Publication Details

U.S. District Court Decertifies Class in “Natural” Cheese Class Action Lawsuit

Jun 29, 2017 | Posted by Parada K. Ornelas | Topic: Class Actions

In May 2014, consumers of Kraft Food Groups, Inc. filed a class action lawsuit accusing the company of falsely advertising its artificially colored, fat-free cheddar cheese as “natural.”  Judge John A. Kronstadt of the U.S. District Court for the Central District of California had initially certified the class of consumers who had purchased Kraft’s “natural” cheese since May 2010.  However, in June 2017, the Court granted Kraft’s motion for decertification and granted in part Kraft’s motion for summary judgment on damages under the California Consumers Legal Remedies Act and on named plaintiffs.  Kraft successfully established that the plaintiffs had failed to develop any evidence that would support restitution damages sought by the class members. 

Although the Court decertified the class, it kept open the possibility of injunctive relief to the class as a whole and sought additional briefing on whether the class would be re-certifiable under Rule 23(b)(2) of the Federal Rules of Civil Procedure.  The plaintiffs have already filed a brief arguing that the class meets certain procedural requirements and has standing.  Specifically, the plaintiffs assert that they would not have purchased the cheese if they knew that the label was deceptive and misled them into thinking the coloring in the product was all natural.  The plaintiffs also cite to cases that obtained class certification involving other “all natural” labeling against Arizona Iced Tea and Dole Packaged Foods LLC.  The District Court will then decide whether the class should be recertified under Rule 23(b)(2).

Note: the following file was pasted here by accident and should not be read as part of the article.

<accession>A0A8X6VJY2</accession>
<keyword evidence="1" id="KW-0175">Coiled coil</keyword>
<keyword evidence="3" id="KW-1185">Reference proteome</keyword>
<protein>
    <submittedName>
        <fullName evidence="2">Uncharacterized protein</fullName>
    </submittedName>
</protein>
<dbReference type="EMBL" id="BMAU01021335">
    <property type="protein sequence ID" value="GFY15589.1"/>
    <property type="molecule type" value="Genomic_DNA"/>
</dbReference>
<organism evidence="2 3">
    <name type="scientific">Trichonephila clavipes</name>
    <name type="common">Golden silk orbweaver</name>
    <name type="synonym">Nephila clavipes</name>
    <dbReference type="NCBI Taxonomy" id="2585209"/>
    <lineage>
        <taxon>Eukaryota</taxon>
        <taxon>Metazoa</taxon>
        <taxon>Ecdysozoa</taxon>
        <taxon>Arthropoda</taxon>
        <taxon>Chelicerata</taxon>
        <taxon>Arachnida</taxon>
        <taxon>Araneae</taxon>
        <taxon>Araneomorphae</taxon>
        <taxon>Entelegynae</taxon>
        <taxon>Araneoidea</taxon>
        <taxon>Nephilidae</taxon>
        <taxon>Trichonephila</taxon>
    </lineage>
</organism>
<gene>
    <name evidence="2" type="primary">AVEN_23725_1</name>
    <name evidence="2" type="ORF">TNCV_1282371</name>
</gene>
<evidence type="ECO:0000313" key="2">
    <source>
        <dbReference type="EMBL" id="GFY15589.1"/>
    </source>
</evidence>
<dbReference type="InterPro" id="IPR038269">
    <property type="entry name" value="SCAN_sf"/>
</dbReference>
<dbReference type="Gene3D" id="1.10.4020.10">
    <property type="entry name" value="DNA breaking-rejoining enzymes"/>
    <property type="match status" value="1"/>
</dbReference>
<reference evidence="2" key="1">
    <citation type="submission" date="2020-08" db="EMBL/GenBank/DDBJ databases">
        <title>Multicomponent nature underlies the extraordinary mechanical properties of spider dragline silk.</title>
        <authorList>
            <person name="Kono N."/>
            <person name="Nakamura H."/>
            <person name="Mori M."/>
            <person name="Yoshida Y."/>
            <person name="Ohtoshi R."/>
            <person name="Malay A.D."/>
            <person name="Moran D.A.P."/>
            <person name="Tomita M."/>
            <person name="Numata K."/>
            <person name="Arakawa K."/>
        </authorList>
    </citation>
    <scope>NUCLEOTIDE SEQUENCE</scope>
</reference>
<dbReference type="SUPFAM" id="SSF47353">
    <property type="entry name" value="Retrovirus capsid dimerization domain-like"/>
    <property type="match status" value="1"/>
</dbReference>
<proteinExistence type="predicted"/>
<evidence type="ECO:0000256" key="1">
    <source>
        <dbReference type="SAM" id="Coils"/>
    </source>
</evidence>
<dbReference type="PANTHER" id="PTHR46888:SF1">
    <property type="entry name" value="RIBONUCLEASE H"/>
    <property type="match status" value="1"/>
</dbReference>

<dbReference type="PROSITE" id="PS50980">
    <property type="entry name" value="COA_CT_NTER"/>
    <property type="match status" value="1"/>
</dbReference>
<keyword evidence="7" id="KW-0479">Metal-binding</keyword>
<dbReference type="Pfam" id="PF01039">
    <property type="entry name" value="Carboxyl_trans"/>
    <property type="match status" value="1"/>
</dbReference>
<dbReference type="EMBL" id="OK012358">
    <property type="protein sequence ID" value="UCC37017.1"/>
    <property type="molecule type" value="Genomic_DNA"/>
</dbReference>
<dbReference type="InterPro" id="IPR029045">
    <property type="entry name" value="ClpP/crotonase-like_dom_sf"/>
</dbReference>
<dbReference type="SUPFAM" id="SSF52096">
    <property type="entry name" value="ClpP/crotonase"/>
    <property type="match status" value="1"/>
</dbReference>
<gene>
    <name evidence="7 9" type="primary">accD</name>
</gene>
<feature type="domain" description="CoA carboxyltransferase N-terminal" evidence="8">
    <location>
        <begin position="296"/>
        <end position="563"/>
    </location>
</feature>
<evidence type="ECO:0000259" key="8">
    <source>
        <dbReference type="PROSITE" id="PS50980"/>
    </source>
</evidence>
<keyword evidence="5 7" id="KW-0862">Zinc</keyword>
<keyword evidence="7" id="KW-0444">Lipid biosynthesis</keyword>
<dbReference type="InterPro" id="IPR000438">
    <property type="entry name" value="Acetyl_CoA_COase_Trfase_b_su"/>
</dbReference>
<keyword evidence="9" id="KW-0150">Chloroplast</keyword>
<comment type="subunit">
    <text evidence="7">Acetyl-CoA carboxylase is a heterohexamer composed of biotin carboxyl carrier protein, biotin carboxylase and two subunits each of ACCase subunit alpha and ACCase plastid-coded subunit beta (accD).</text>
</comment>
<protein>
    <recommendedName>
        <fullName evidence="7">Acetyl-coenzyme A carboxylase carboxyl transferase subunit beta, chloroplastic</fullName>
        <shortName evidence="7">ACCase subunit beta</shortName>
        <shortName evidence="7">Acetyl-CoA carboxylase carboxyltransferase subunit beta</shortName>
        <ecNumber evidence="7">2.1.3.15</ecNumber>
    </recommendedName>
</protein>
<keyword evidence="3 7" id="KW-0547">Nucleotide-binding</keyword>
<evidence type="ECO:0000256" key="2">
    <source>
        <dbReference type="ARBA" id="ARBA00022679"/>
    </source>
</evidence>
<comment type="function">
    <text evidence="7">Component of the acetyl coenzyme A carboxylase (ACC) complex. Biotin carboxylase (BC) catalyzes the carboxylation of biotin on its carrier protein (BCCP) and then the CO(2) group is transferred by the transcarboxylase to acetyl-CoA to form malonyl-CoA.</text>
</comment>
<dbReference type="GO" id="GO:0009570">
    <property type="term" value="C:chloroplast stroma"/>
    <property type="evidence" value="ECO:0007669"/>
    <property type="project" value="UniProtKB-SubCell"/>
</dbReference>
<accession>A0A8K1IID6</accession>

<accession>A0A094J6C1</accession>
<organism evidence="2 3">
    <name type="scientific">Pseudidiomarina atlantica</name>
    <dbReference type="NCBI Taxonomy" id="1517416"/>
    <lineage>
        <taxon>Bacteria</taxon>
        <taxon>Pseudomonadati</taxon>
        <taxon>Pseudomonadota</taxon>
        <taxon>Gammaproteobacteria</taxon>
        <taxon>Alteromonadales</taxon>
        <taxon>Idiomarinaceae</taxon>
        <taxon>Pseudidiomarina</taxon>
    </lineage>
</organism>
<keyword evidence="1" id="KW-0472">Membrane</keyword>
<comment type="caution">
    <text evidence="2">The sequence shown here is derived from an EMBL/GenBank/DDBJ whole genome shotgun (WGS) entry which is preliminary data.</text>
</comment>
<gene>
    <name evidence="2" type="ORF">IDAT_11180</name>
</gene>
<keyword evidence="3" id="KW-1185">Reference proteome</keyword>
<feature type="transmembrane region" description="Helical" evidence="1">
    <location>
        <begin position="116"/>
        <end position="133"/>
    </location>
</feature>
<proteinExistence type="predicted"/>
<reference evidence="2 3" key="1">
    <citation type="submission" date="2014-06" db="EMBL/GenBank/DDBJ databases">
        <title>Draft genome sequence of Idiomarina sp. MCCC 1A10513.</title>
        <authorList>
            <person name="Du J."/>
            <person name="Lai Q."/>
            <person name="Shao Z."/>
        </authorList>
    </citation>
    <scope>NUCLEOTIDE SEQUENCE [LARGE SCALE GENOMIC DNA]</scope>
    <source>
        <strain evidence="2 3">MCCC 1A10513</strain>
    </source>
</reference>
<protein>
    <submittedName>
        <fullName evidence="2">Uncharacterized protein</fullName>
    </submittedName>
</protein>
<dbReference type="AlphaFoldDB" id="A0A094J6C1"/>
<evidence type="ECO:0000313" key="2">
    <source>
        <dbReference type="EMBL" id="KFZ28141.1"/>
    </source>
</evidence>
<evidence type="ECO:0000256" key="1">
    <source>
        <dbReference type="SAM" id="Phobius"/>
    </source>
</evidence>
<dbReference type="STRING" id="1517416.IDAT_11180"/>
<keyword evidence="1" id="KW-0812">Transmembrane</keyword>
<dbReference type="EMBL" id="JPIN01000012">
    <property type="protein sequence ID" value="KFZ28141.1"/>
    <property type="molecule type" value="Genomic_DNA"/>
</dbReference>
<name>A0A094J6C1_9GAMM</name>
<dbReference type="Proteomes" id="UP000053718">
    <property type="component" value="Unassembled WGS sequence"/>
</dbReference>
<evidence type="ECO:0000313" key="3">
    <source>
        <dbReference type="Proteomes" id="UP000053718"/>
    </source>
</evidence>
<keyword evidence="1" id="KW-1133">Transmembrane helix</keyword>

Judge Kronstadt had previously denied Kraft’s motion and renewed motion to stay the case pending action from the U.S. Food and Drug Administration (FDA) on the definition of “natural”—which may signal a trend for other similar lawsuits in other jurisdictions to proceed without guidance from the FDA.  At this time, it is unclear if and when the FDA will issue any guidance to define “natural,” or how the term should be used in the context of food labeling. 

Given the rise in actions by class action lawyers involving beverages and food products that are labeled “natural,” guidance from the FDA on this issue will likely have a profound impact on these types of class actions.